Fig. 2. Details of a context.       Fig. 3. Highlighted sentences.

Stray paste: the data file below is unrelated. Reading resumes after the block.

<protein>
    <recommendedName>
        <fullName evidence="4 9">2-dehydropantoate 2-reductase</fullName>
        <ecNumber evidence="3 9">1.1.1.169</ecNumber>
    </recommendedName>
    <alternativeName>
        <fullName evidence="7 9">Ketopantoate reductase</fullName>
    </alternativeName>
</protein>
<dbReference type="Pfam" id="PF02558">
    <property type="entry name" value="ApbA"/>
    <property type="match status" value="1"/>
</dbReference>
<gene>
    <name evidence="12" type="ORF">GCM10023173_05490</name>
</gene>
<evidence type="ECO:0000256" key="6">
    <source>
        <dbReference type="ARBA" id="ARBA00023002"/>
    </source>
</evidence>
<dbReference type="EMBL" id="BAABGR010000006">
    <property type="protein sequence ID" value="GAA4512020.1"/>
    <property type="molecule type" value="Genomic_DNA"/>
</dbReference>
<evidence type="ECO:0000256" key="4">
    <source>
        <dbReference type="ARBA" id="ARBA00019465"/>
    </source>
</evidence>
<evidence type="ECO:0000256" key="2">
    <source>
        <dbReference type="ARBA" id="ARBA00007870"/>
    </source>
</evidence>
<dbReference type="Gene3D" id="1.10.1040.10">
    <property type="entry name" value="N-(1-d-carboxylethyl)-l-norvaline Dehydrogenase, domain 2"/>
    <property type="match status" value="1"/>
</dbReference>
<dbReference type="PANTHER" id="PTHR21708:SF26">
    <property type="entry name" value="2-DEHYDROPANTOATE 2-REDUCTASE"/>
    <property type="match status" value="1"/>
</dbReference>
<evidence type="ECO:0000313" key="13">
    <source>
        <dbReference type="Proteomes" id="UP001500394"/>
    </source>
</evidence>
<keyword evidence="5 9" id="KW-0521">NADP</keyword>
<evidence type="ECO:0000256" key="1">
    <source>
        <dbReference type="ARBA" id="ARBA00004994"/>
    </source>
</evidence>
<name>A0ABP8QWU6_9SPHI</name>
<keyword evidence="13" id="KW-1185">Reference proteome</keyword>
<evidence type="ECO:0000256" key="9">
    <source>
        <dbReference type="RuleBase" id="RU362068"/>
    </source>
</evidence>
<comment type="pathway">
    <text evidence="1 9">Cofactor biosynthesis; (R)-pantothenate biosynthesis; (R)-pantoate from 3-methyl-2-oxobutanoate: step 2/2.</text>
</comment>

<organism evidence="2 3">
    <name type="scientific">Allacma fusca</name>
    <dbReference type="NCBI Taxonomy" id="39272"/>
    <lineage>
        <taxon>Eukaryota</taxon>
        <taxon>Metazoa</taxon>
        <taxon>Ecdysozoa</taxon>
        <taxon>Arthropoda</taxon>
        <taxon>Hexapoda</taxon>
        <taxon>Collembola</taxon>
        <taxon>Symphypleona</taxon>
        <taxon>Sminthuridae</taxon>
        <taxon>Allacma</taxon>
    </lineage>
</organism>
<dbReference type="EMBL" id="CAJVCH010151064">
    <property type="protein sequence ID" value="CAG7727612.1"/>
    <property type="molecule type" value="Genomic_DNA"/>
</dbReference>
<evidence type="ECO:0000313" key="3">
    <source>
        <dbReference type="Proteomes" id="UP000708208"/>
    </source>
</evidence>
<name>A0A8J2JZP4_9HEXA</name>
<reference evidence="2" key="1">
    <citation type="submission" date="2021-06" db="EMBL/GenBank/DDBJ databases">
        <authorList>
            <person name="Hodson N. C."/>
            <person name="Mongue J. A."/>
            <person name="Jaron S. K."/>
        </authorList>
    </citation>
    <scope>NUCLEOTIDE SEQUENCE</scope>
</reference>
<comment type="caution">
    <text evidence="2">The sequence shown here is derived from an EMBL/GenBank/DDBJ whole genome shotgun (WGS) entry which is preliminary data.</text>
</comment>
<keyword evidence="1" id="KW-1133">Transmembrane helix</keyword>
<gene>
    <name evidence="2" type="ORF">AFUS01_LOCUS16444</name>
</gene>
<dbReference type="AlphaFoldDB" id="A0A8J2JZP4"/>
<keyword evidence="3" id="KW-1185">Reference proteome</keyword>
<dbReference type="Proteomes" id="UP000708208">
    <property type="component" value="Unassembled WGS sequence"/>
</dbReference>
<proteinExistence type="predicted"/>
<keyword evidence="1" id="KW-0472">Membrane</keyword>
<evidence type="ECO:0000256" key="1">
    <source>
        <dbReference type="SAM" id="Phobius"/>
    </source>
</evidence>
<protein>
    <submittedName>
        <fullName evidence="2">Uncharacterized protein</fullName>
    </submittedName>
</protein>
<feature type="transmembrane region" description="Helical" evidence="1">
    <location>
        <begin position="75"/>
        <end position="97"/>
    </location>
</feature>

We proposed a system that extracts current keywords from the content of a web page being viewed at present, extracts the context in past web browsing related to the current keywords, and shows details of the context. This system enables a user to be efficiently reminded of various information obtained through his/her web browsing in the past. Specifically, we proposed the context, which is a sequence of web browsing when many web pages related to the current content with a lot of activities were viewed intensively. We described how to extract the context and how to calculate the value of the context as the degree of importance to current keywords. We designed interfaces to understand activities in the context.